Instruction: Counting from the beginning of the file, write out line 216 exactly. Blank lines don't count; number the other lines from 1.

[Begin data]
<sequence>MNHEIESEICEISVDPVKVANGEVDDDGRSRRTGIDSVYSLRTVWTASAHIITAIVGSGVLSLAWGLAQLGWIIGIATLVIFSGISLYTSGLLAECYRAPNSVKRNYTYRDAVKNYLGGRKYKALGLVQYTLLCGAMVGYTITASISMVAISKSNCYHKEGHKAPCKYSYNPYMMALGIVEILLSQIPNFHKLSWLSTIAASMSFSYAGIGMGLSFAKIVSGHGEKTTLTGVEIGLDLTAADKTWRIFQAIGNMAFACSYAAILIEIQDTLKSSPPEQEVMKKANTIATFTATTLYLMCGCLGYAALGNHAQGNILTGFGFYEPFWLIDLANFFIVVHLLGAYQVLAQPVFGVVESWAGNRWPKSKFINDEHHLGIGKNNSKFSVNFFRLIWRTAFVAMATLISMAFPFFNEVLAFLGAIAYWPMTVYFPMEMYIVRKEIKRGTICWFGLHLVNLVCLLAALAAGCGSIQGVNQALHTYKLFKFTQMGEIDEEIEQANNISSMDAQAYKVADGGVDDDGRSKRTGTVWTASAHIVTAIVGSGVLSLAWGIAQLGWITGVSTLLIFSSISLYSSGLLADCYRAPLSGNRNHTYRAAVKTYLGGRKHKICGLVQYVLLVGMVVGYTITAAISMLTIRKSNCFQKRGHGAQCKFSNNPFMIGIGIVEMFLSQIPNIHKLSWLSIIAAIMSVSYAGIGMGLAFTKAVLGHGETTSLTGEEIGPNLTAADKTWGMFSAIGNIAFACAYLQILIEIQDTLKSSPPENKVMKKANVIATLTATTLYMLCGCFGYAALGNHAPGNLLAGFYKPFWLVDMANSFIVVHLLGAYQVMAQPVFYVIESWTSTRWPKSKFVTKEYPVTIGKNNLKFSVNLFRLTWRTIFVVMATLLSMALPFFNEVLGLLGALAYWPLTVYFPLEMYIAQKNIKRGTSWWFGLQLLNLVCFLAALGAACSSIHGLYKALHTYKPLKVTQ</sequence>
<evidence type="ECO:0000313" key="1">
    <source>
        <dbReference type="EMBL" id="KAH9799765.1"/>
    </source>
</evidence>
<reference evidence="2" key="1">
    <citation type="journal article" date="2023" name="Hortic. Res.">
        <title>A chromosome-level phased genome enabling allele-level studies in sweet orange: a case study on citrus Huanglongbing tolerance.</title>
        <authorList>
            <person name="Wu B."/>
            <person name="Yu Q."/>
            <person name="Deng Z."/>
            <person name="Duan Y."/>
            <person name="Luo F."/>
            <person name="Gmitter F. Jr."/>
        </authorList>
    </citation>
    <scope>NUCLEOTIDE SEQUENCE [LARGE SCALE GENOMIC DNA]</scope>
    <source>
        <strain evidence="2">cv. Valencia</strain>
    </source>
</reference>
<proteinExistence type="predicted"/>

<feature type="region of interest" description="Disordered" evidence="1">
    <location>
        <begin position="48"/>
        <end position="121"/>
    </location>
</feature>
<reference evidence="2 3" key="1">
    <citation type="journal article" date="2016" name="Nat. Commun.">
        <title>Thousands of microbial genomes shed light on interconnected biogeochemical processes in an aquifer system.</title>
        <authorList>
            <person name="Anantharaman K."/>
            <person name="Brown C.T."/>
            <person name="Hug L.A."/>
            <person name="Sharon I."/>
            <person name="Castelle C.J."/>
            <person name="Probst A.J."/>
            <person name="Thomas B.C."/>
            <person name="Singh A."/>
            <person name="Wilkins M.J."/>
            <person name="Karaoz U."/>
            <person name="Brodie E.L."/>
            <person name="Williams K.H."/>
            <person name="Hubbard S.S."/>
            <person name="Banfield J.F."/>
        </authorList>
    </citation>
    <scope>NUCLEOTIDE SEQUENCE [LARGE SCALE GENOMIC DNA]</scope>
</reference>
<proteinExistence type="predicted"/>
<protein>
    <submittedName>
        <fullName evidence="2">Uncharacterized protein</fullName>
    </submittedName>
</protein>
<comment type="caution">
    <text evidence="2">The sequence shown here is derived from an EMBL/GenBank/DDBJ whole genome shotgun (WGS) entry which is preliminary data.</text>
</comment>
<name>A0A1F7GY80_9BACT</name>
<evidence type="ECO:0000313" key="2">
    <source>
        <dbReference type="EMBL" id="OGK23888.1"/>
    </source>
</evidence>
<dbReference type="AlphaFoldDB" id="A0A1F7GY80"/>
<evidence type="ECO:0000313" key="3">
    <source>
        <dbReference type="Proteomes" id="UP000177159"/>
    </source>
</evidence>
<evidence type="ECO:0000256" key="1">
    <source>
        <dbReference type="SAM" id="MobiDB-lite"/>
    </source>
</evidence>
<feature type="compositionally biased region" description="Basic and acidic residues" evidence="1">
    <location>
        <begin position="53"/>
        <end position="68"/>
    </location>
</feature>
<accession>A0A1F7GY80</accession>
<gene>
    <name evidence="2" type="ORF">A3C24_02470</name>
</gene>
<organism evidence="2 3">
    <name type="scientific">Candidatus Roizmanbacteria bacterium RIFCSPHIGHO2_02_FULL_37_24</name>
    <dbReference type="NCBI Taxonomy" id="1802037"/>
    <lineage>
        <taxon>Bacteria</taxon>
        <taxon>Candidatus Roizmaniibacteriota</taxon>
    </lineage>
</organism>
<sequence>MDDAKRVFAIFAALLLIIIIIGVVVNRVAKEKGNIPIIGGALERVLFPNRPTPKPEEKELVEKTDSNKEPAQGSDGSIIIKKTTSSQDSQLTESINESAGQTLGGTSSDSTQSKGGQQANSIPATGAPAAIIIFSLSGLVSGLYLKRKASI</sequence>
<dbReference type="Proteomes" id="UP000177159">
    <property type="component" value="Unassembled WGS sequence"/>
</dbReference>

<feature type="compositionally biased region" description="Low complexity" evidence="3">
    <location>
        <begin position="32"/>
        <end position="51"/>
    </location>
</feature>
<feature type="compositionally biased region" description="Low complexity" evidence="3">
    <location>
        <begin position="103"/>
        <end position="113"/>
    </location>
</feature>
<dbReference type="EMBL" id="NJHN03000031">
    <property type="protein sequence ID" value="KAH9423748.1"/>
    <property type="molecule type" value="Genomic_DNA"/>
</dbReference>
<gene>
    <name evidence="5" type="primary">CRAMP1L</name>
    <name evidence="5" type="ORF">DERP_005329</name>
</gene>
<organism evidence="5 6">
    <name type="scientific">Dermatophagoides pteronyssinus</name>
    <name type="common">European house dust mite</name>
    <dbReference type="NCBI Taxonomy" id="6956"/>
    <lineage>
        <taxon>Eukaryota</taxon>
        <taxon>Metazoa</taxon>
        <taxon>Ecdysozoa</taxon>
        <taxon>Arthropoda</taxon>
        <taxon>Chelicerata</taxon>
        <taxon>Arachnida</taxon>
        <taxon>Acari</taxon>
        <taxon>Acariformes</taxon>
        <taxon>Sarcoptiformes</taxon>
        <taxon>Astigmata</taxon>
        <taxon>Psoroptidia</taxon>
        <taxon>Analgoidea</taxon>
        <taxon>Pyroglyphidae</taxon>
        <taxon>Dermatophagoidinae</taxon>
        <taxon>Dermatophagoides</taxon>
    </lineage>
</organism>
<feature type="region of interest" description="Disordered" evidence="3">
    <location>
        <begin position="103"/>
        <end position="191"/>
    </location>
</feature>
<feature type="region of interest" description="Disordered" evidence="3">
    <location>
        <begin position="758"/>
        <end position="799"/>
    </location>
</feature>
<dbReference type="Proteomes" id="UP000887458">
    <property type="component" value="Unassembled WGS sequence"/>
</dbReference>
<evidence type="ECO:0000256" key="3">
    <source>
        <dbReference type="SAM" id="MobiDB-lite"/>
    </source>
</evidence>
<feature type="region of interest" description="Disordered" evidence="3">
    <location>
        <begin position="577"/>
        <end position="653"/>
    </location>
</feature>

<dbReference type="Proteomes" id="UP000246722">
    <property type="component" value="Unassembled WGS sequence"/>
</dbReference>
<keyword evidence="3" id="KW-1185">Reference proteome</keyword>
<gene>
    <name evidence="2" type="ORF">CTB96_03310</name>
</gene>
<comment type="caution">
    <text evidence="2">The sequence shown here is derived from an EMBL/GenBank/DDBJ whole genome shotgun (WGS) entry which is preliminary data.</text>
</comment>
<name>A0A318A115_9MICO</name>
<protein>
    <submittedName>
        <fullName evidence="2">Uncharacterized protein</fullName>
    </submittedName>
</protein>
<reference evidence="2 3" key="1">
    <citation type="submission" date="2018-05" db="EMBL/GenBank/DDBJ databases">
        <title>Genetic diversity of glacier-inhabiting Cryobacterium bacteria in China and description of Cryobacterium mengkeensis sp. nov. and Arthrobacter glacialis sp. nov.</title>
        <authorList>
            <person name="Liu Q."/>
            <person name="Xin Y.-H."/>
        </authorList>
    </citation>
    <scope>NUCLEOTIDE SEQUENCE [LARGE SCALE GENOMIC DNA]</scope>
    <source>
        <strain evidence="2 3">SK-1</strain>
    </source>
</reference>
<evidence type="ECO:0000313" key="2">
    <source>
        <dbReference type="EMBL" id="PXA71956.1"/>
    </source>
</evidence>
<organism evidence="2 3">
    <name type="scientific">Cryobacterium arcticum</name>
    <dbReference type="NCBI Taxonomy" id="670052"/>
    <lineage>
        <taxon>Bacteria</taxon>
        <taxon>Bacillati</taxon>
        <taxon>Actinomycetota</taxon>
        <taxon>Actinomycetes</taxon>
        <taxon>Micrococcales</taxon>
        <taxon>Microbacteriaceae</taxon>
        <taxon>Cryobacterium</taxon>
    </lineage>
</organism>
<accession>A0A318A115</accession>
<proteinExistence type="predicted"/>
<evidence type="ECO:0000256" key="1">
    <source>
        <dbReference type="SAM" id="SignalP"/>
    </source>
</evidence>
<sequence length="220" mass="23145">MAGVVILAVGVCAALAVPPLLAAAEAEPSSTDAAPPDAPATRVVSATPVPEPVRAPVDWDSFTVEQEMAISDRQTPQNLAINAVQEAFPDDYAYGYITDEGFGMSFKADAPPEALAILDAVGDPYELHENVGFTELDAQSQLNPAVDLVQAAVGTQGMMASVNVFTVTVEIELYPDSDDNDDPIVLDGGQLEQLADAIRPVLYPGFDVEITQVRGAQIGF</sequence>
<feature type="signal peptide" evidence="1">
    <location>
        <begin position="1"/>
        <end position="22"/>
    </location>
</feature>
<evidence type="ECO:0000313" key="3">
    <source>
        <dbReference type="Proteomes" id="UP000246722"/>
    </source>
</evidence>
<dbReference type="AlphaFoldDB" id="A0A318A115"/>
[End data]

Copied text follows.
<accession>A0A318A115</accession>